Prove it 

Foreclosures have become an all-too-common experience. At last count, according to Realtytrac, 400 homes in El Paso County are in foreclosure — one out of every 626. And while losing your home would be traumatic, in Colorado, companies don't even have to prove ownership to begin, and win, a foreclosure proceeding.

"You can lose your house in Colorado easier than you can lose in small-claims court," says Stephen Brunette, a local attorney. "Every other legal proceeding requires evidence to support a claim, right? Foreclosures happen every day with no evidence to support them, just a statement from an attorney that they have the evidence."

That's because a 2006 state foreclosure omnibus bill eliminates any requirement for evidence. It states the minimum requirement for a "holder" to proceed with foreclosure can simply be "the statement of the attorney for the qualified holder ... that the party on whose behalf the foreclosure was commenced is the holder of the evidence of debt."

In other words: If an attorney claims his or her client has proof of ownership, that's good enough for the court.

If a homeowner wants to fight, and can afford to fight, Brunette says, it can take up to three years of litigation just to force a company to provide documentation that proves its right to foreclose. For most people, hiring an attorney isn't an option.

Brunette is co-author and co-sponsor of a ballot initiative aiming to change this.

Initiative 84 would alter the current law to state that "no person shall be deprived of real property through a foreclosure unless the party claiming the right to foreclose ... files competent evidence of its right to enforce a valid security interest."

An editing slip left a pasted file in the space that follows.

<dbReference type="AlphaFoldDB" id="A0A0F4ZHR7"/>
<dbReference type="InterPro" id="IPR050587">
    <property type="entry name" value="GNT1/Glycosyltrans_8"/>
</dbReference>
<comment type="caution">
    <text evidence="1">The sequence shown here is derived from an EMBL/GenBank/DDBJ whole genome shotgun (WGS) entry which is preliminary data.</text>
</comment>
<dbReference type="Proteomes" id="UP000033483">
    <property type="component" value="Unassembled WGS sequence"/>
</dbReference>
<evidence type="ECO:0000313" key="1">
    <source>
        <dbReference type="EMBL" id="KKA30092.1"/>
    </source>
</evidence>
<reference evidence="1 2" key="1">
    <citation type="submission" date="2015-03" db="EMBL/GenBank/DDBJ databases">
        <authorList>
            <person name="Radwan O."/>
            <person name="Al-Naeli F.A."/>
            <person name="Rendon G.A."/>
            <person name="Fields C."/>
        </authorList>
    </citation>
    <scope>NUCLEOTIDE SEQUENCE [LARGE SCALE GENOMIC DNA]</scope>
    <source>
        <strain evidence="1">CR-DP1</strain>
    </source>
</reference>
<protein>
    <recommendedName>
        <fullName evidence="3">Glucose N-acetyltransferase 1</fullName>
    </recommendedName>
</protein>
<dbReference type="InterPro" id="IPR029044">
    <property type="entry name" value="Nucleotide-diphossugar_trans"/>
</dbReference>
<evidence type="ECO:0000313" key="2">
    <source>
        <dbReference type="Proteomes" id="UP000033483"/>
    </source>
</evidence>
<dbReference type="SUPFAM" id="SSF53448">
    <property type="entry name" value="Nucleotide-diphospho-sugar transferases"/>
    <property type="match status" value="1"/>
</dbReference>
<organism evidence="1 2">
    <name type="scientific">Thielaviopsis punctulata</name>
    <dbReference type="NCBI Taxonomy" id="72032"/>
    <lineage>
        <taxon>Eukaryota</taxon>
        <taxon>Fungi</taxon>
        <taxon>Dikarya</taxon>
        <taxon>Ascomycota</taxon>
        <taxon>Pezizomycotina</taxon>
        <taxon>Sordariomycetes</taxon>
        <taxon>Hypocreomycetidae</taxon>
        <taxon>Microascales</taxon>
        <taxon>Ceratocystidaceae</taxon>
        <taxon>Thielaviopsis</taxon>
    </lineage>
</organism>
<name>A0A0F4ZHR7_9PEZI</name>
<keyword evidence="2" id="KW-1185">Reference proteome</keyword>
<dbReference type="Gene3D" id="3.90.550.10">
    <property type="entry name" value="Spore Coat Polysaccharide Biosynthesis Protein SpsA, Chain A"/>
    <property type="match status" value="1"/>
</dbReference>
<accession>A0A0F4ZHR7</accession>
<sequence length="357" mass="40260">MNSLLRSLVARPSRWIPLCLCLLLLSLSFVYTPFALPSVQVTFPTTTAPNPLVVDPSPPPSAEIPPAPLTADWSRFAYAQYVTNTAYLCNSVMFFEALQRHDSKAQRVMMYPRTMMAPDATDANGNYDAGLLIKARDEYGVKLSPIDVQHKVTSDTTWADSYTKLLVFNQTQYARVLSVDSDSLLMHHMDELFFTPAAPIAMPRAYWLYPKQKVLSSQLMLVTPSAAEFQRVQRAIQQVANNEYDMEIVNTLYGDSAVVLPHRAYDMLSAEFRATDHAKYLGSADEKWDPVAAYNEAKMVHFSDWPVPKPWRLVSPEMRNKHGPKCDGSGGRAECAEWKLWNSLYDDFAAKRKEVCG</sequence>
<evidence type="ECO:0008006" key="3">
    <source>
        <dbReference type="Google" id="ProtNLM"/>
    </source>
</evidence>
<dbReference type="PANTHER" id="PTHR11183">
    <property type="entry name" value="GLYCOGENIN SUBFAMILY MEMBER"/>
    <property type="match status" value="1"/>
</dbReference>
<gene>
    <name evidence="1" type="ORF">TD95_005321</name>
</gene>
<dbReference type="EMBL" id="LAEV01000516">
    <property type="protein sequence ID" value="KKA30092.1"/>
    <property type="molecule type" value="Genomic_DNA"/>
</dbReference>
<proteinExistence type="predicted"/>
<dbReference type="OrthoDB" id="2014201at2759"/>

"We are just trying to get lenders to provide their documentation," says attorney Debra Fortenberry, co-author of the initiative.

One of Fortenberry's clients, Patricia Higgins, had lived in and owned her home for more than 20 years when she ran into financial troubles.

"I got divorced, and had some legal matters, domestic violence," she says, "so I fell behind back in 2007."

She had gotten the loan through Countrywide, but after they went out of business, the loan was sold off. She worked with the servicer and negotiated a modification. For the next 18 months, she paid her mortgage payments. She even put a new roof on the house. But, despite numerous requests, she says she was never given any paperwork regarding her loan modification approval.

In May 2010, she got a letter from the servicer, which now claimed to also hold the loan, saying it was foreclosing and her house would be sold in a matter of weeks.

"So then we started this long process," she says, referring to her legal efforts. She has spent thousands on legal support, and is currently $25,000 in debt.

Since starting the legal process, the servicing company has changed three times. The original servicer is still claiming to hold the loan, but as Fortenberry points out, they haven't had to prove it.

Higgins compares it to a shell game: "As far as the servicers, who is it today? Oh, it's not under this shell; it's not under this shell."

"Someone like Patty needs to know if she is negotiating a resolution to this, she is negotiating with the right party," says Fortenberry. "If she is paying money to cure a default, she has to know that she is paying the right party."

A coalition of nonprofits, including the Colorado Progressive Coalition and Pikes Peak Justice and Peace Commission, will assist in the collection of the 87,000 signatures needed to get Initiative 84 on November's ballot.


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